In the automobile industry, we have seen most of the cars are layered with a metallic shine, fixed by the appearances of the miniature metal flakes used in the paint. The team of researcher from the University of Liverpool developed a new method that offers automotive industry to consequently recognize these metal flakes. The new approach is based on the medical imaging technique optical coherence tomography, and it is in the process to improve the efficiency of the car industry. The lead researcher on the project and professor at the University of Liverpool, Mr. Yaochun Shen said, “We have demonstrated, for the first time, through OCT and our image analysis approach, we are able to quantitatively and automatically measure the size, number, and orientation of metal flakes in industrially applied car paint”.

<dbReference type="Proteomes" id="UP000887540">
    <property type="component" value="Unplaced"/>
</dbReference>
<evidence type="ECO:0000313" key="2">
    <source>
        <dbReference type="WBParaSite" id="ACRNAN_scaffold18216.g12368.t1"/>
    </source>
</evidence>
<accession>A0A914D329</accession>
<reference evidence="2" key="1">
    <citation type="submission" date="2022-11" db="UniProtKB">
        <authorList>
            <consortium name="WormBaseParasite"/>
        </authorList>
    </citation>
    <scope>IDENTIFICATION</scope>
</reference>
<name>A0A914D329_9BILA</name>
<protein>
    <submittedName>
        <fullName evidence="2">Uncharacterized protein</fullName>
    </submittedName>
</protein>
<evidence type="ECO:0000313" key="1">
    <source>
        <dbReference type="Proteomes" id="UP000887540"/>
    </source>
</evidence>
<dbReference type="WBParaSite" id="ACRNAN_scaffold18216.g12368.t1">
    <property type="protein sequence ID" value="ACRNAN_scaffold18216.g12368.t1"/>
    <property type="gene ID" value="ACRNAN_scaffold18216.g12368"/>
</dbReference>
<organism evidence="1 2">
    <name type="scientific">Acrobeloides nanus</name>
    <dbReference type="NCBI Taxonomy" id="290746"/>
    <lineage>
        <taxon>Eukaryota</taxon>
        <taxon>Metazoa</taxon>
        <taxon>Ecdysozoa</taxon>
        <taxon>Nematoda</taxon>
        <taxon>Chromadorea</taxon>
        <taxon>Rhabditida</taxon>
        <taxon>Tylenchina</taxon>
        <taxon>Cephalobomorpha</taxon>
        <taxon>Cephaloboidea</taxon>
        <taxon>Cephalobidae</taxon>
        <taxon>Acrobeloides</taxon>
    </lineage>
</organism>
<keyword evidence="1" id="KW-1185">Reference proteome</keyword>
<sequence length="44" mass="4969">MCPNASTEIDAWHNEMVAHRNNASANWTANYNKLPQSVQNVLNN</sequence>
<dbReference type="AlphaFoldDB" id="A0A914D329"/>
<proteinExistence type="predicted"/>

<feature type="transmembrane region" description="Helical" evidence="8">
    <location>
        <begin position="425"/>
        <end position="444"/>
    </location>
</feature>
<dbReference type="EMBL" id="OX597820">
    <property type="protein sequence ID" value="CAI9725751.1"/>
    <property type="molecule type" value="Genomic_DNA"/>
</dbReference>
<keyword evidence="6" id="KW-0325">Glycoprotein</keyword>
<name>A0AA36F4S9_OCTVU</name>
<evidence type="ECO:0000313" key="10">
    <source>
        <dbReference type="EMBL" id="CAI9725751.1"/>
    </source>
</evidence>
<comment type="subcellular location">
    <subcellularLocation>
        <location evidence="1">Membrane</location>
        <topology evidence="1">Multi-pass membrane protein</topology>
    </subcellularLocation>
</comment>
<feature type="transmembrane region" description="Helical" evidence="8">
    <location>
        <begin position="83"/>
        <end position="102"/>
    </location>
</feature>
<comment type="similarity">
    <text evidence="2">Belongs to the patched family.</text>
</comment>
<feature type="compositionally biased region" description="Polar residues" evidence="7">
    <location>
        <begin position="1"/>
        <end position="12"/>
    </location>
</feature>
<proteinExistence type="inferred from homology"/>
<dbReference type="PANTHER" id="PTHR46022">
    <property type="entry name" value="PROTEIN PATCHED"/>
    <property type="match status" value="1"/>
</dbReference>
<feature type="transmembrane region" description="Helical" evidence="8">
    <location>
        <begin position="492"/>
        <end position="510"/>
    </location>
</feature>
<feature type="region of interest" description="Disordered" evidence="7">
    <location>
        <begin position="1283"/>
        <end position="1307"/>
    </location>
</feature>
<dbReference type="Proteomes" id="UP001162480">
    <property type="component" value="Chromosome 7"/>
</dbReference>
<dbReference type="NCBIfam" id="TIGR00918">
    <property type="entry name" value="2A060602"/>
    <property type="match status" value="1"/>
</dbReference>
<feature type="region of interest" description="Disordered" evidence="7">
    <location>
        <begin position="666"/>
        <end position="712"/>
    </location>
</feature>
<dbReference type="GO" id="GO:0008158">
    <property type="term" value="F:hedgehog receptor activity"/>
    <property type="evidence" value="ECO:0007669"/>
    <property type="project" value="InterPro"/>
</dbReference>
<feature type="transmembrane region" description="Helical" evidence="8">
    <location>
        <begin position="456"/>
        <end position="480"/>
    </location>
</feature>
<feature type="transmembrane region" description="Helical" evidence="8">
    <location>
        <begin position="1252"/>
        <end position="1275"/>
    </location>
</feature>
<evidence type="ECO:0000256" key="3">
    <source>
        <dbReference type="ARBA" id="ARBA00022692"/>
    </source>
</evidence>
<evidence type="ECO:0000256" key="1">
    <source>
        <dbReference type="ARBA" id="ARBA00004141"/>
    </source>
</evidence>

Further, Mr. Yaochun said, “This approach could be very useful for quality assurance processes used during car manufacturing”. The optical coherence tomography method requires the real-time cross-sectional images with micron-scale resolution. The method was invented in 1991 since its invention the method is extended in medical application. The technique is explored into the biomedical application because if its capabilities and inherent practicality. Mr. Shen added, “The painting step is a bottleneck in the manufacturing process”. He said, “If the finished car paint does not meet requirements, then it must be removed chemically and the car completely repainted. This not only costs time and money but also creates chemical waste and associated environmental issues”. A Car paint structure created with the help of four layers, and to examine the car paint quality assurance the industry currently using ultrasound imaging method. But the method cannot image the tiny metal flakes. The experts developed designed a 3D OCT instrument to image the flakes, they are also come up with an algorithm to automatically identify each and every flake in a sample. Mr. Shen said, “Our research with car paint and with pharmaceutical coatings shows that OCT, which has been used for some time for medical applications, can also be used for industrial applications”.